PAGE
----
The end (okay, SPOILERS happening for real now) does make an attempt to recapture some of the Hitchcockian menace of the first act, with everyone concerned that Henry might now turn on them. But are they? It becomes a confusing haze of mental and physical illness in those final 150-or-so pages, with pretty much everybody suffering some kind of mental breakdown as well as doping themselves up on booze and drugs.  I was reminded, during it, of Richard’s ridiculous and terrible winter in the plot-device-apartment of the hippie: it seemed to stretch on far longer than it actually did, in the context of the novel. And frankly, I was in danger of no longer caring.

The moment that made me realize this was a flawed book came during one of many brief (but potent, I hear you cry) conversations between Richard and one of the other characters during this hazy period of near-insanity. It couldn’t, of course, be any other than Henry.  Henry, who has taken things remarkably in stride (since the funeral anyway) is outside cleaning bugs off his plants and Richard stops by.  Henry basically asks if Richard really feels things for other people, a question that understandably flusters Richard, and Henry says (and I’m compressing for effect): “Yeah, neither do I.”  The page might as well have a flashing neon sign that says “he’s a sociopath! They ALL are!”
And the thing is, Tartt can’t sustain our interest in them once she’s sent them all down this rabbit hole. Richard has remained a cipher at best, almost like an invention to serve the plot and observe how it plays out, while the gang all become the worst possible versions of themselves. Incest? Sure, why not. Attempts at suicide? Go for it. I found myself hating all of them in a way that I hadn’t hated them for their cold-blooded murder.
But there is a redemptive moment at the end, in the Greek style (because how else could it end). Julian, having discovered the truth (through a comedy of errors that, again, stretches plausibility), has fled and left his charges high and dry and that betrayal – worse, for them, than if he’d turned them in – kicks off the true disintegration of this group. And the final act of violence is a shock, although it’s also the only way the story could’ve ended and I think that realization (“oh, of course, that was what had to happen”) undercuts the power of the moment in hindsight.
And the wrap-up, the narration by Richard of “well, here’s what happened to everybody” leaves such an unsatisfying taste in your mouth that it’s only in the final words that you remember just how fucking captivated you were by Tartt for most of the novel: she delivers a final brief dialogue that just crushes it, really crushes it. And so you’re left remembering all of the really good moments of this novel and the way it sucks you in and makes you want to do nothing else but read it.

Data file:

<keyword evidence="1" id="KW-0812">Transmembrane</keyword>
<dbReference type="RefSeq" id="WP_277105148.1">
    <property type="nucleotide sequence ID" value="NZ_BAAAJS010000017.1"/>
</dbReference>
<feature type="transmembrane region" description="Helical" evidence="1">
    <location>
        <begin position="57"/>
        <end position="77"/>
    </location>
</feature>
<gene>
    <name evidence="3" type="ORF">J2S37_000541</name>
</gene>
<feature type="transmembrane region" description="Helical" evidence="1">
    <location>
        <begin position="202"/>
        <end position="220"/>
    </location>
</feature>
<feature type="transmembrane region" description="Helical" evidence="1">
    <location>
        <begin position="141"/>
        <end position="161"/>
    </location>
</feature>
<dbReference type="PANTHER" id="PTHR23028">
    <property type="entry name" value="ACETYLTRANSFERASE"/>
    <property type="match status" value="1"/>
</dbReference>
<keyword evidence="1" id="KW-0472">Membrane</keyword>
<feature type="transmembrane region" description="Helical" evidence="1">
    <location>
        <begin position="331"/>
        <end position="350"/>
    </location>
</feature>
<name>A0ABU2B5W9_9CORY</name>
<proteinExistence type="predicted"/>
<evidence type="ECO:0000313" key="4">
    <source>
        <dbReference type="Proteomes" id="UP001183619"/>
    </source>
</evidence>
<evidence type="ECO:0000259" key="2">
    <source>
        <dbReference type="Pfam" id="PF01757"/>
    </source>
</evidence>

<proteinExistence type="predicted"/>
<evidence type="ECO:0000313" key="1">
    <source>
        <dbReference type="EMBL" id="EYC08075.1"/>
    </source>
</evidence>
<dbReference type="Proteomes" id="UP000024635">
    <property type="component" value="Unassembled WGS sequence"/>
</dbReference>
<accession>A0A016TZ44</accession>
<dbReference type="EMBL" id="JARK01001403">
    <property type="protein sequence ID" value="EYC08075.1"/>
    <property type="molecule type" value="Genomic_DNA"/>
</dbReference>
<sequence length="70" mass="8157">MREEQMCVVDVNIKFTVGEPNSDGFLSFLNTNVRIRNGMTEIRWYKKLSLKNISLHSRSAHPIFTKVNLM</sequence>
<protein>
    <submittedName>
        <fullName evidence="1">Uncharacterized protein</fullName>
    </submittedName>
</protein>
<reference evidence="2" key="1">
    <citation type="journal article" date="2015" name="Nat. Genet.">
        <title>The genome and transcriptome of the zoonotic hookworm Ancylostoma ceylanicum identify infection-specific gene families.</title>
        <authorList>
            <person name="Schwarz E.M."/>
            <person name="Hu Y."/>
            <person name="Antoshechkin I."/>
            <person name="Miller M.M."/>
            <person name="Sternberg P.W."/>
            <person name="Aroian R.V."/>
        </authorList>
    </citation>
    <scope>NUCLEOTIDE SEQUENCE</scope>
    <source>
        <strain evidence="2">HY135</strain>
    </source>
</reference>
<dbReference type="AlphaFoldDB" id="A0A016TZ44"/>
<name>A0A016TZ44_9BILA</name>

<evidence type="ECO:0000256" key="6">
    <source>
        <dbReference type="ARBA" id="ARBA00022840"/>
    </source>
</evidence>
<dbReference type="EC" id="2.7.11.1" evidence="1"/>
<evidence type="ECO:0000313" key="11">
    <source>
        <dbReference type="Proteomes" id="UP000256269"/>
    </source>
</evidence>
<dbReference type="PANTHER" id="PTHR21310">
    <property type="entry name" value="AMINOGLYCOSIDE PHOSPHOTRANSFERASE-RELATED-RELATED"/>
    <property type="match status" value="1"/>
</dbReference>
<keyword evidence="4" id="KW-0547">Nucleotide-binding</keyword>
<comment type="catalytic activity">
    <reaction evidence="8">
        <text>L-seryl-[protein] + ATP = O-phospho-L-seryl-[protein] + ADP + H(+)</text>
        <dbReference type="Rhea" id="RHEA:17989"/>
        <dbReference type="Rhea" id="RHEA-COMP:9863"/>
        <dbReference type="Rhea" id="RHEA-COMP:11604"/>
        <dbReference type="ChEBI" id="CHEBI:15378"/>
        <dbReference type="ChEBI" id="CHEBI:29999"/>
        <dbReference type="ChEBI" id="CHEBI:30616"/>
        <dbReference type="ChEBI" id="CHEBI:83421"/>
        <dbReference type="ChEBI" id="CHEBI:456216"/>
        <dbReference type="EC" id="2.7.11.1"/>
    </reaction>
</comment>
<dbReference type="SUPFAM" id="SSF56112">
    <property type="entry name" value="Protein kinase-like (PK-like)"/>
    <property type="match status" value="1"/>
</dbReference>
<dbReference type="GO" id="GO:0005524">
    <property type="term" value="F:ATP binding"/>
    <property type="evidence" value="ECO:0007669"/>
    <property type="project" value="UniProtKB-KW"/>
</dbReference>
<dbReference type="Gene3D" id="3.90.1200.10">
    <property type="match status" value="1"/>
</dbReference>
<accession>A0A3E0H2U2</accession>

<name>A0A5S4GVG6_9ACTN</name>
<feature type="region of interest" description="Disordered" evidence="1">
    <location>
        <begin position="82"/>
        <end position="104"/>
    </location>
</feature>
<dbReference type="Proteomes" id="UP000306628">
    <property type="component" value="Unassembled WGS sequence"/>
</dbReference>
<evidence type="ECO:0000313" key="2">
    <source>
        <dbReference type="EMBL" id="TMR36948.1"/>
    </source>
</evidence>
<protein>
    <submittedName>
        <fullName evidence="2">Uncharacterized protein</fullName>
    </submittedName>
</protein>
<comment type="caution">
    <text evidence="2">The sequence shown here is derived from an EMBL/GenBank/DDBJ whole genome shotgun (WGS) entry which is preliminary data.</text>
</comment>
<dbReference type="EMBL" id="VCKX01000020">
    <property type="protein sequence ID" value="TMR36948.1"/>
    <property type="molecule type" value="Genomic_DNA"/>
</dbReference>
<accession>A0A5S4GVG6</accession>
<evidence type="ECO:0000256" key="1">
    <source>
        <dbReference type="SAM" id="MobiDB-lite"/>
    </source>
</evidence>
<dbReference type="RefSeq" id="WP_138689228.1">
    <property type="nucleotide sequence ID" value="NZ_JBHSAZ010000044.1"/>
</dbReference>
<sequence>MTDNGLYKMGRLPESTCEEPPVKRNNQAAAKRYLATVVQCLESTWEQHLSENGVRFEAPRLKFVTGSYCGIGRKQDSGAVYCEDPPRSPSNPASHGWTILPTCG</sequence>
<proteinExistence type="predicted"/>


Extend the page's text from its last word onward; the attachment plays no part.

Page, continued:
But, then, perhaps that demand to be read is actually the reason for my fatigue: had I had the chance to sit down and read it over the course of, say, two days instead of a week, I might never have felt said fatigue and I would’ve just burned through.

Rating: 4.5 out of 5. For all the problems I have with the second half of the book, Tartt has an undeniable way with words. Of course, we all already knew this – The Goldfinch made believers of anybody who hadn’t yet read this book (and The Little Friend remains an oddly overlooked middle novel at this point, about which no one seems to really say anything, but that may be more due to the potency of this and The Goldfinch than any flaws on its part). The seductive and intense nature of her prose makes for a gripping reading experience and she lays her traps with a skill that would make Hitchcock proud. But Hitch (who is, I think, the ideal filmmaker to adapt this story) also knew how to keep the tension going even after the first turn of the screw, whereas Tartt loses it a bit in the aftermath of Bunny’s death. She gets her groove back a bit but the last third or so of the novel retains a sort of druggy haze and by the time we get out of it, nobody’s very interesting anymore – they’re not just unlikeable, they’re no longer quite interesting. But even then, she doesn’t lose us all the way: she’s far too talented, even so early on, to slip up like that.  And so it’s not a perfect novel; just a damn good one.


  1. I think what I loved about this so much (and what I loved about The Goldfinch) is how REAL Donna Tartt makes everything feel. Just reading your review I felt like I was back in the book. I haven’t read The Little Friend yet, but I’m dying to get to it soon!

  2. Pingback: Black Chalk | Raging Biblio-holism

  3. Pingback: The Little Friend | Raging Biblio-holism